zen and the art of open windows

In the artificially chilled air of my rent car, on the PA turnpike, on the way back to Baltimore from near Pittsburgh, I turned off the air-conditioner, opened the windows, and as warm air filled the car with a rush, I found myself grinning. I noticed, driving along, that I was, involuntarily, grinning.

Ah, not to be artificial.

Don’t get me wrong. In the oppressive heat of summer and the bitter chill of winter, I am one to so appreciate the artificial—to embrace the artificial. When the temperature climbs, as does the humidity, or when the temperature drops, as does the wind chill, then by all means, let’s fake it! But in the precious in-between times, it’s nice not to.

I have written before about honoring the day—about the difference between the experience of a day and experiences within a day. So the grinning may have had something to do with that—connecting to what the day presented me instead of to what I imposed on the day—connecting to the reality that does not revolve around me. For as comfortable and desired as artificial may be, it is artificial.

Part of the involuntary grinning though had to do with affirming and anticipating a connection to what I, with windows up and air on, would never have noticed—to that to which I would have remained oblivious. Not that which I might have taken for granted—not that which I might have ignored (each bad enough in its own right), but that from which I would have been completely isolated—separated—sacrificing (at some level) reality for artifice.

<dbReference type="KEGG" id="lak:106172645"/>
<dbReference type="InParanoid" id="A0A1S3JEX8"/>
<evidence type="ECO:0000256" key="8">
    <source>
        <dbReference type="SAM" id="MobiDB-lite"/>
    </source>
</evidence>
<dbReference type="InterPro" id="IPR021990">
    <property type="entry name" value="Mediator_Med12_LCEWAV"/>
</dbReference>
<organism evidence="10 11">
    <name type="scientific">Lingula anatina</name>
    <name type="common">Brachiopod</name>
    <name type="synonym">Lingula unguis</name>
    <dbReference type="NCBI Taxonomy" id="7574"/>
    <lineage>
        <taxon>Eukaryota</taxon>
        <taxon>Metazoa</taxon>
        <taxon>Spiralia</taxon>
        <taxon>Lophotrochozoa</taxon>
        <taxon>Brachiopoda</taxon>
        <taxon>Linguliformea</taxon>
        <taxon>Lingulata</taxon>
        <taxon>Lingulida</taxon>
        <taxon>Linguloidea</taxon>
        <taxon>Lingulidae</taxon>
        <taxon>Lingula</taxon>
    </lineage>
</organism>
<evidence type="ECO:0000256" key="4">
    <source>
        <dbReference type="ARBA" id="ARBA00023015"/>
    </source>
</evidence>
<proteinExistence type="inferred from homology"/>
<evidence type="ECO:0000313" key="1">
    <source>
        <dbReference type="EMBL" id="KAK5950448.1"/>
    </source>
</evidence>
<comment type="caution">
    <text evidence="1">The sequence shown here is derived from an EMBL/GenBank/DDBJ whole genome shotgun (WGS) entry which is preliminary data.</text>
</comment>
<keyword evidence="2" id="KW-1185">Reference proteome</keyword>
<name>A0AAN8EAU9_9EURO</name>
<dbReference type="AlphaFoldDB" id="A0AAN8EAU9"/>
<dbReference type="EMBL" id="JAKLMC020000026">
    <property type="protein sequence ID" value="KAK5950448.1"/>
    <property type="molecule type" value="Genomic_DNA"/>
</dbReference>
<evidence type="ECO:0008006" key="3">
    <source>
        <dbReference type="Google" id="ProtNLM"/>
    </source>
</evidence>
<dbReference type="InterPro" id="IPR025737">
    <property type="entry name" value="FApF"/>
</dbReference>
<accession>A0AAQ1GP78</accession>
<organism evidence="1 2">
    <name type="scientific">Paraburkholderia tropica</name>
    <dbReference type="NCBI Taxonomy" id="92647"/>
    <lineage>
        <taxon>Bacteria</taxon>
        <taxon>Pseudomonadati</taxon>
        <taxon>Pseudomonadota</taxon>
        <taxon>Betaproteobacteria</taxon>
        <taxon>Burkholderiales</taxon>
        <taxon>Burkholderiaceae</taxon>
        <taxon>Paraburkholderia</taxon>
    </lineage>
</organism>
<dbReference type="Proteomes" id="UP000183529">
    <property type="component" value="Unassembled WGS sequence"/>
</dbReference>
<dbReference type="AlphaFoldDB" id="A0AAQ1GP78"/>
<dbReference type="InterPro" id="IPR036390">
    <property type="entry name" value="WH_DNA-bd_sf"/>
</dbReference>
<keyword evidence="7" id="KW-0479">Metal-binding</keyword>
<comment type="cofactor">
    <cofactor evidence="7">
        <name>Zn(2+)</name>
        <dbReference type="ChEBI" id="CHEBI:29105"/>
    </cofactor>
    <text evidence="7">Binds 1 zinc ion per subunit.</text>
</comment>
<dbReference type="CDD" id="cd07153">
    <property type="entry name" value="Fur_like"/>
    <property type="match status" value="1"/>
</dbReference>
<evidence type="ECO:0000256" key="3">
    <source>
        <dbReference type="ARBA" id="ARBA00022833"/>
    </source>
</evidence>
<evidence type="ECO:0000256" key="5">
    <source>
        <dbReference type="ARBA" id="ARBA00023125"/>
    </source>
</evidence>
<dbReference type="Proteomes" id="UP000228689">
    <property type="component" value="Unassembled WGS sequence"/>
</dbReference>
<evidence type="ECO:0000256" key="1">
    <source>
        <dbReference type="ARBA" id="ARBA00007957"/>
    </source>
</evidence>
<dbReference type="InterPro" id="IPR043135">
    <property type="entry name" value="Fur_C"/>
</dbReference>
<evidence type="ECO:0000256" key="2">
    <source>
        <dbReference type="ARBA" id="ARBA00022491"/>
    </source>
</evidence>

But with windows down, a connection was made to where I was—physically—geographically. I had a sense of being grounded—connected (however transiently) to the land I was driving through. Because … because I smelled what I would not have with the windows up. I smelled something within the particular place I was (for the moment). And, in the course of my traveling, I identified the smell of musty basement or garage (I know that’s not necessarily what I smelled, but it is how I identified the smell). I smelled warm vanilla and sweet berry popsicles, the hot smell of a truck burning oil and the sharp smell of an evergreen, the strong smell of gasoline, the smell of cut grass, of many, many cows, of skunk, the heavily cloying scent of black locust, the smell of smoke, of someone grilling on charcoal, of pavement, of mulch. Each scent a context—a story—a memory. And it could have all gone by completely unnoticed.

I’m certainly not going to give up my air-conditioning when it’s hot or my heat when it’s cold. But I do need to give some more thought to extending the in-between—give more thought to the discipline of knowing what’s real amidst the artificial. A good discipline, don’t you think? In the car or outside it.

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